Employers must provide maids with rest day that cannot be compensated away: MOM

Employers must provide maids with rest day that cannot be compensated away: MOM

People in Singapore who employ foreign maids will have to provide them with at least one rest day a month that cannot be compensated away, said the Ministry of Manpower (MOM) on Thursday (Jul 22).  Neo Rong Wei reports.

SINGAPORE: People in Singapore who employ foreign maids will have to provide them with at least one rest day a month that cannot be compensated away, said the Ministry of Manpower (MOM) on Thursday (Jul 22). 

This new measure is one of several the ministry will be implementing to help strengthen support for maids and their well-being, said MOM in a press release. 

"Employers will be required to provide their MDWs (migrant domestic workers) with at least one rest day a month that cannot be compensated away.

"This will provide more opportunities for MDWs to form a network of support outside the household, as well as rest and recharge from work," said the ministry. 

The mandatory rest day policy will take effect in end-2022. MOM said it understands that some employers may need time to "adjust to the new rest day arrangements". 

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The new measures come after a review by MOM, which included consultations with stakeholders such as those who employ maids, employment agencies, non-governmental organisations and doctors. 

MOM said these measures were developed with two broad objectives - to help both maids and employers settle into a "mutually beneficial working relationship" and to detect signs of abuse "more quickly". 

"We recognise that MDWs may face challenges in adjusting to work and life in Singapore. Similarly, employers may also face difficulties in accommodating a new person into their household," said the ministry. 

It also aimed to detect signs of abuse more quickly by "enhancing current touchpoints", as well as to help maids build a wider network of support beyond their households. 

READ: Myanmar maid's death: MOM reviewing how doctors report potential abuse

READ: Pilot programme to facilitate safe entry of foreign maids amid COVID-19

VARIOUS MEASURES TO BE IMPLEMENTED PROGRESSIVELY

Other measures, which will be implemented progressively, include enhancing the six-monthly medical examination for maids to better pick up any signs of abuse. 

Doctors will be required to record the maids' body-mass index and check for signs of suspicious and unexplained injuries. They will need to submit these records to MOM for follow-up if necessary.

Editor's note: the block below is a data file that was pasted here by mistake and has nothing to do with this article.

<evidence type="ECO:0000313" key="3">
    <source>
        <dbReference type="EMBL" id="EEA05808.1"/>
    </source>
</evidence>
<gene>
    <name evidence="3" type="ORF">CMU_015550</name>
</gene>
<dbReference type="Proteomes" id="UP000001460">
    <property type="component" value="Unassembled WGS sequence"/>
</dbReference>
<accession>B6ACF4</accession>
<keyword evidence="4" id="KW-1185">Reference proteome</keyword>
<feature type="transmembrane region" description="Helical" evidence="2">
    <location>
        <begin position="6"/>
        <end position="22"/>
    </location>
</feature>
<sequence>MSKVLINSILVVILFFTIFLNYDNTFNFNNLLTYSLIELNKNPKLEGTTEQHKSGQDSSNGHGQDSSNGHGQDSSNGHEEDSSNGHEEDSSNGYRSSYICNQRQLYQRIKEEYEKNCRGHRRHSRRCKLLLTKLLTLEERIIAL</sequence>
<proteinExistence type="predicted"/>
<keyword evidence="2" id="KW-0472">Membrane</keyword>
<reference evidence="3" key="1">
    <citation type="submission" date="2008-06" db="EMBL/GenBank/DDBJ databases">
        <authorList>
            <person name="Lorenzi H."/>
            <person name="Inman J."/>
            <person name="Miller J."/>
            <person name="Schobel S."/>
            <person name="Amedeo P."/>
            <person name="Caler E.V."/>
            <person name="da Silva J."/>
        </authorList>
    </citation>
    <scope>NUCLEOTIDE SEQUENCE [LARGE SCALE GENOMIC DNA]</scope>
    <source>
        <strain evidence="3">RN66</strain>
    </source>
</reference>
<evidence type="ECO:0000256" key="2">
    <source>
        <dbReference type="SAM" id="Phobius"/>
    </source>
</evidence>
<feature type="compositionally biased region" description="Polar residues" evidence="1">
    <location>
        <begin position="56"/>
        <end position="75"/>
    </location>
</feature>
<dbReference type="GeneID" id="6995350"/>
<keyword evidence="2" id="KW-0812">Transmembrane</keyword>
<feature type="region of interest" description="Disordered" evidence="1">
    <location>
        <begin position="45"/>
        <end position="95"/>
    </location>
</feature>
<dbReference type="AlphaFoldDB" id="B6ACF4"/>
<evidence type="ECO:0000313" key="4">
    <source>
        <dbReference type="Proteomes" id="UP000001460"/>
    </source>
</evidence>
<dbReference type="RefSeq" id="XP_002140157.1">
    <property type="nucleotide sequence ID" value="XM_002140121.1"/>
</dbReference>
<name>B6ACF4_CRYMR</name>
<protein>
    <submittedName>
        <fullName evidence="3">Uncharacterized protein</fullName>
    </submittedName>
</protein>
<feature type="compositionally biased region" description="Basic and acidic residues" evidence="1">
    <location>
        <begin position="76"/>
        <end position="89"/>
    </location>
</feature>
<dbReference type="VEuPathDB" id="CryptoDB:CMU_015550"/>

This process will be implemented by the third quarter of 2021. 

Another measure is the implementation of post-placement checks by employment agencies. The move, to be put in place in the fourth quarter of 2021, is to ensure that maids and employers are adjusting well, and to offer support if needed.

"As the intermediary that facilitates matches between migrant domestic workers and employers, employment agencies play an important role in helping both parties build strong relationships," said MOM. 

READ: MOM may require employment agencies to check in on foreign domestic workers: Gan Siow Huang

READ: MOM may impose stiffer penalties on employers who illegally deploy foreign domestic workers

Maids will also be interviewed twice in their first year of work, up from once currently. This builds upon an earlier announced expansion of such interviews to cover all first-time maids by the end of the year. 

"This will provide migrant domestic workers and their employers with more opportunities to raise and resolve issues, and settle into their working relationship," said the ministry. 

To facilitate these in-person interviews, MOM will set up three neighbourhood centres in partnership with the Centre for Domestic Employees. The first neighbourhood centre is targeted to be operational by the first quarter of 2022. 

The ministry said more details on their various initiatives will be shared in due course. 

"Taking care of our migrant domestic workers will require a whole-of-society effort. 

"We would like to encourage everyone to play a part in building a culture of respect and care for migrant domestic workers, in our homes and our communities," said MOM. 

Source: CNA/lk(ac)

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